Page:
Today’s challenge requires me to share with you the opening lines of five favorite books. Which would require me to choose five favorite books. Can’t do it. So perhaps I’ll tweak it a little and choose great opening lines from five of my favorite books. The lines that I admire for the craft of the author or that, when I think of them (because I’ve read them enough times to have committed them to memory) bring me straight back into the story and onto the journey of the novel.
1) The primroses were over. – Watership Down by Richard Adams
I get that this isn’t terrible exciting, nor does it introduce character, conflict, or really anything about the story except that it is set at the end of spring somewhere they have primroses. Yet, as description-heavy as this novel can be at times, it is also a wonderful portrait of a diverse and adventurous group of characters who undertake a hero’s journey. In fact, it is a classic myth in the form of a tale about common English rabbits. Seriously. Like the best fantasy novels and all myths, it forces you to consider the big questions about life: what does it mean to be human? what is worth fighting for? how should we treat each other? how much freedom can you give up and still be free? And yes, they are bunnies. Trust me. Read it. The other great thing about this first line is that it is echoed, nearly 500 pages later, in the last line “…where the primroses were beginning to bloom” (which you will read through your tears, I promise you).
2) It was a dark and stormy night. – A Wrinkle In Time by Madeleine L’Engle
This has become such a cliche that no one would dare even think it, much less write it on paper but it still gives me shivers because I know what comes next: a mysterious visitor, an assurance about a long-lost father, and a strange scientific phenomenon – “Speaking of way, by the way, there is such a thing as a tesseract” – which kicks the entire novel into high gear. I cannot understate the impact this book has had on my life in so many ways. I have returned to it time and time again throughout my life. If you have not read it, you simply must. If your kids haven’t read it, read it with them.
3) Claudia knew that she could never pull off the old-fashioned kind of running away. – From the Mixed-up Files of Mrs. Basil E. Frankweiler by E.L. Konigsberg
First of all, just look at that title. Would a publisher even dream of it these days? Could the average kid be counted on to remember that many words in a row any more? They would slap a title like “Treasure Hunt” or “Museum Mystery” on it and the world would be a poorer place for it. Ahem. Now then. Just read that first line again. Doesn’t it just grab you and pull you in? Who is Claudia and why is she thinking about running away? And what on earth is an “old-fashioned kind” of running away, and why doesn’t she think she could do it? In fact, she “knows” she can’t – but why? Instantly, you want to know more about this Claudia girl. With that one simple sentence. And there’s no mention of vampires or dragons or blood or fear or anything.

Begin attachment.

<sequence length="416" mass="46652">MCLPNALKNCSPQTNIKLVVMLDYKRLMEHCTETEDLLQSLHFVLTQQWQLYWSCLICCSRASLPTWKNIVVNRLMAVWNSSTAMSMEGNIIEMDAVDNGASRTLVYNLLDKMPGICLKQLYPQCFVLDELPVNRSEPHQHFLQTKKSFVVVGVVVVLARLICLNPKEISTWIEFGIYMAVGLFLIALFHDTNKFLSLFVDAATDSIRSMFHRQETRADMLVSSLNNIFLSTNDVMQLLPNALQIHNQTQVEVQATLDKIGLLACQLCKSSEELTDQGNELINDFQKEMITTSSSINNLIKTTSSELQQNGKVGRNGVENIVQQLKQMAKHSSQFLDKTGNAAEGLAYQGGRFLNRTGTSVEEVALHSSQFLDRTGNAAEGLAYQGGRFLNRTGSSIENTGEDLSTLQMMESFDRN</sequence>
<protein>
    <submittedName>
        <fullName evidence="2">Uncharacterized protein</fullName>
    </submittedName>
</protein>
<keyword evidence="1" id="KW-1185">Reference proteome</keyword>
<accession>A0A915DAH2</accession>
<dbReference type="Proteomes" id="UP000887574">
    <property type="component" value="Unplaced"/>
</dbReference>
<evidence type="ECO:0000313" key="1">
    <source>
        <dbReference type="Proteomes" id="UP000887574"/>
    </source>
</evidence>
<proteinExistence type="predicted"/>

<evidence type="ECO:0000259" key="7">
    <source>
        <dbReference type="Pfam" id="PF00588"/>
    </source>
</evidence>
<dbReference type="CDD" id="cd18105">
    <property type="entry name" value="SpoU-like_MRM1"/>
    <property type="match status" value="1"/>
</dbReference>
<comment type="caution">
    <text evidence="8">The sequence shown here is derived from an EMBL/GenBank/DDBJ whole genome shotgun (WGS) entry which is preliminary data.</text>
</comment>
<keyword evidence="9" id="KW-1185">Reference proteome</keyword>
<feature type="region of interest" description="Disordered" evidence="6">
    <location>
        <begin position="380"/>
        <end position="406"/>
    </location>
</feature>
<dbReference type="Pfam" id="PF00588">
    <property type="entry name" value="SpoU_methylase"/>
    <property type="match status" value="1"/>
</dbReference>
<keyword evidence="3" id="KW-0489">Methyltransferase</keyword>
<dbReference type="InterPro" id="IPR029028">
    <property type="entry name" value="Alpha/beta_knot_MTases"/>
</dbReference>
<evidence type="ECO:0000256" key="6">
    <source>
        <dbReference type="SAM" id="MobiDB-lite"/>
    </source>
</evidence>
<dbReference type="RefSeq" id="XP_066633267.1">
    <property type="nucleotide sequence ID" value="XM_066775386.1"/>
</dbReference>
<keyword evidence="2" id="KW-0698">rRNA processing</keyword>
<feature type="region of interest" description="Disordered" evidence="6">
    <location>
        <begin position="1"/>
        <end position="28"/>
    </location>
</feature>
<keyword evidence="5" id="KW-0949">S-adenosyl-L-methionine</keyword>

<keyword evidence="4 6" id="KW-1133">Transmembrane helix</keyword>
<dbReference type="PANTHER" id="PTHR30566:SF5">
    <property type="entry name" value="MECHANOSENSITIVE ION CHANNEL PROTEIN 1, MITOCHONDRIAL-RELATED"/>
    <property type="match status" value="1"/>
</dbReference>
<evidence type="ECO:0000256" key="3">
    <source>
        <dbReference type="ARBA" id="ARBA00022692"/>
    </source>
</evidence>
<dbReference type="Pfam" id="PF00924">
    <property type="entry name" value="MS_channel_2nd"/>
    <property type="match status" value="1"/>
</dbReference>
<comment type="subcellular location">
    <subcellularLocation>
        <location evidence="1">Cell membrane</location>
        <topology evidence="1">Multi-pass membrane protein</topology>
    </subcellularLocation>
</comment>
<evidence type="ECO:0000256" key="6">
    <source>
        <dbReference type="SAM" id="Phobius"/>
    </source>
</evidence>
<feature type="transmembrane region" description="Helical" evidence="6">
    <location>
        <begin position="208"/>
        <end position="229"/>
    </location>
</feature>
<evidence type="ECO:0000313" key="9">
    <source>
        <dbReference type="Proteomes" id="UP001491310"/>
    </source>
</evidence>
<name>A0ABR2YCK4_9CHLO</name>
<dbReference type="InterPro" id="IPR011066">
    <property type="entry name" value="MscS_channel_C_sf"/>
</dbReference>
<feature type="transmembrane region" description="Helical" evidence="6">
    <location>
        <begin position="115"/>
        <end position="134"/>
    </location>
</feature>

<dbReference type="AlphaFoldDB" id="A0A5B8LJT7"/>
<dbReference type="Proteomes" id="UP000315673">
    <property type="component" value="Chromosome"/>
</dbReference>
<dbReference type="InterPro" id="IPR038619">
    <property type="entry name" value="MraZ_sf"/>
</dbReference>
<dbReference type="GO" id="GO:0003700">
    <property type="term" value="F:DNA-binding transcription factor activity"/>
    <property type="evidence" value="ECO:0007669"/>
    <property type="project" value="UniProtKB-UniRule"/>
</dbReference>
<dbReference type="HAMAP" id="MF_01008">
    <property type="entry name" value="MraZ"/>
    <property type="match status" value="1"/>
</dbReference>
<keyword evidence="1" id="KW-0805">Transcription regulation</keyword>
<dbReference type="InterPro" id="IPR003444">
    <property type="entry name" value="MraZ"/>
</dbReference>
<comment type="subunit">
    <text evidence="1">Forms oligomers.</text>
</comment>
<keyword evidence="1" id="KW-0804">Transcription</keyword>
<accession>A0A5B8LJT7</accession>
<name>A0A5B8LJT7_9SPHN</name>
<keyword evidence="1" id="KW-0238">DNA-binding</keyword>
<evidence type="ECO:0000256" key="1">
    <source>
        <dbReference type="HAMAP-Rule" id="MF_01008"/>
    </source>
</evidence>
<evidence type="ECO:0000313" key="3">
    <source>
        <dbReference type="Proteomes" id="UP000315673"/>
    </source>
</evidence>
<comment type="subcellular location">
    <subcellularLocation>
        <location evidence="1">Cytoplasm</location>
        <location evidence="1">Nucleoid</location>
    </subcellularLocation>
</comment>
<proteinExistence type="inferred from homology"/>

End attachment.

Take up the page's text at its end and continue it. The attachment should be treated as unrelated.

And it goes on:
4) Never believe me. I lie all the time. – The Lace Reader by Brunonia Barry
Technically, this is not the first line. It’s actually the second paragraph, but the first line requires too much explanation to reveal anything, and this (fifth line or so) does reveal everything wonderful about what’s happening in the very beginning of the book. The character tells you this essential bit of information about herself – “I lie all the time” – which you then proceed to ignore for pretty much the rest of the book because she’s the narrator and, as a reader, you are inclined to trust your narrator. Which makes the rest of the book so delightful to read. Because you forget not to trust her. Big mistake.
5) Lyra and her daemon moved through the darkening hall, taking care to keep to one side, out of sight of the kitchen. – The Golden Compass (His Dark Materials, Book One) by Philip Pullman
“Lyra and her daemon…” Right away, we know we are in some other world. What’s a daemon? Why is it “hers”? And on a more mundane level, why are these two sneaking through the “darkening hall,” clearly up to no good? Immediately, you’re in the thick of things. Pullman drags you in and never lets you go. (By the way, if you’ve never read these books either, put this at the very top of your “To Read” list. And when you read it out loud with your kids, do the accents. They’ll love it.)